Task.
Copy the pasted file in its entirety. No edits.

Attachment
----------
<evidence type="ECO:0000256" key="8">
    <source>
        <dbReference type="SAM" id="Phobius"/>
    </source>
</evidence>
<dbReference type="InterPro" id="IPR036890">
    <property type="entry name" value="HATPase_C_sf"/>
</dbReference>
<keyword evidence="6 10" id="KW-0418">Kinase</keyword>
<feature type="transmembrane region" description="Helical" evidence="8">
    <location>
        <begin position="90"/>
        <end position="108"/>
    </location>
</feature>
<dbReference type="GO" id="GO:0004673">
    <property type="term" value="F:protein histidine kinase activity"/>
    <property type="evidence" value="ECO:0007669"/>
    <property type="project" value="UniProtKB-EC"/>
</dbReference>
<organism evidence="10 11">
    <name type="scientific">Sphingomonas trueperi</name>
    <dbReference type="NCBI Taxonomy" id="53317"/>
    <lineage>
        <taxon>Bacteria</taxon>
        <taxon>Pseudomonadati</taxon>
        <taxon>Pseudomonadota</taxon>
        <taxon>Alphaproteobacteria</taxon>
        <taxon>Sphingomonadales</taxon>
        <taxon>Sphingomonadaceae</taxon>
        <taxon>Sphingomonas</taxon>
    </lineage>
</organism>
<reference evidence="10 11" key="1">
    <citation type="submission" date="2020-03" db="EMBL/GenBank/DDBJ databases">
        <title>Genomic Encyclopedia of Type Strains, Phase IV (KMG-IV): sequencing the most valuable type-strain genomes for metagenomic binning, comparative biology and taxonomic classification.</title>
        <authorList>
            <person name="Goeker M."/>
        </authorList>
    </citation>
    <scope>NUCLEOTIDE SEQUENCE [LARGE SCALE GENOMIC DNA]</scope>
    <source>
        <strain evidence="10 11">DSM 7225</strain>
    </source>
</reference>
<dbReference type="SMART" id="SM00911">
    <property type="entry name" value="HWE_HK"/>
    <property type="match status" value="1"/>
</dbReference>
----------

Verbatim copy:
<evidence type="ECO:0000256" key="8">
    <source>
        <dbReference type="SAM" id="Phobius"/>
    </source>
</evidence>
<dbReference type="InterPro" id="IPR036890">
    <property type="entry name" value="HATPase_C_sf"/>
</dbReference>
<keyword evidence="6 10" id="KW-0418">Kinase</keyword>
<feature type="transmembrane region" description="Helical" evidence="8">
    <location>
        <begin position="90"/>
        <end position="108"/>
    </location>
</feature>
<dbReference type="GO" id="GO:0004673">
    <property type="term" value="F:protein histidine kinase activity"/>
    <property type="evidence" value="ECO:0007669"/>
    <property type="project" value="UniProtKB-EC"/>
</dbReference>
<organism evidence="10 11">
    <name type="scientific">Sphingomonas trueperi</name>
    <dbReference type="NCBI Taxonomy" id="53317"/>
    <lineage>
        <taxon>Bacteria</taxon>
        <taxon>Pseudomonadati</taxon>
        <taxon>Pseudomonadota</taxon>
        <taxon>Alphaproteobacteria</taxon>
        <taxon>Sphingomonadales</taxon>
        <taxon>Sphingomonadaceae</taxon>
        <taxon>Sphingomonas</taxon>
    </lineage>
</organism>
<reference evidence="10 11" key="1">
    <citation type="submission" date="2020-03" db="EMBL/GenBank/DDBJ databases">
        <title>Genomic Encyclopedia of Type Strains, Phase IV (KMG-IV): sequencing the most valuable type-strain genomes for metagenomic binning, comparative biology and taxonomic classification.</title>
        <authorList>
            <person name="Goeker M."/>
        </authorList>
    </citation>
    <scope>NUCLEOTIDE SEQUENCE [LARGE SCALE GENOMIC DNA]</scope>
    <source>
        <strain evidence="10 11">DSM 7225</strain>
    </source>
</reference>
<dbReference type="SMART" id="SM00911">
    <property type="entry name" value="HWE_HK"/>
    <property type="match status" value="1"/>
</dbReference>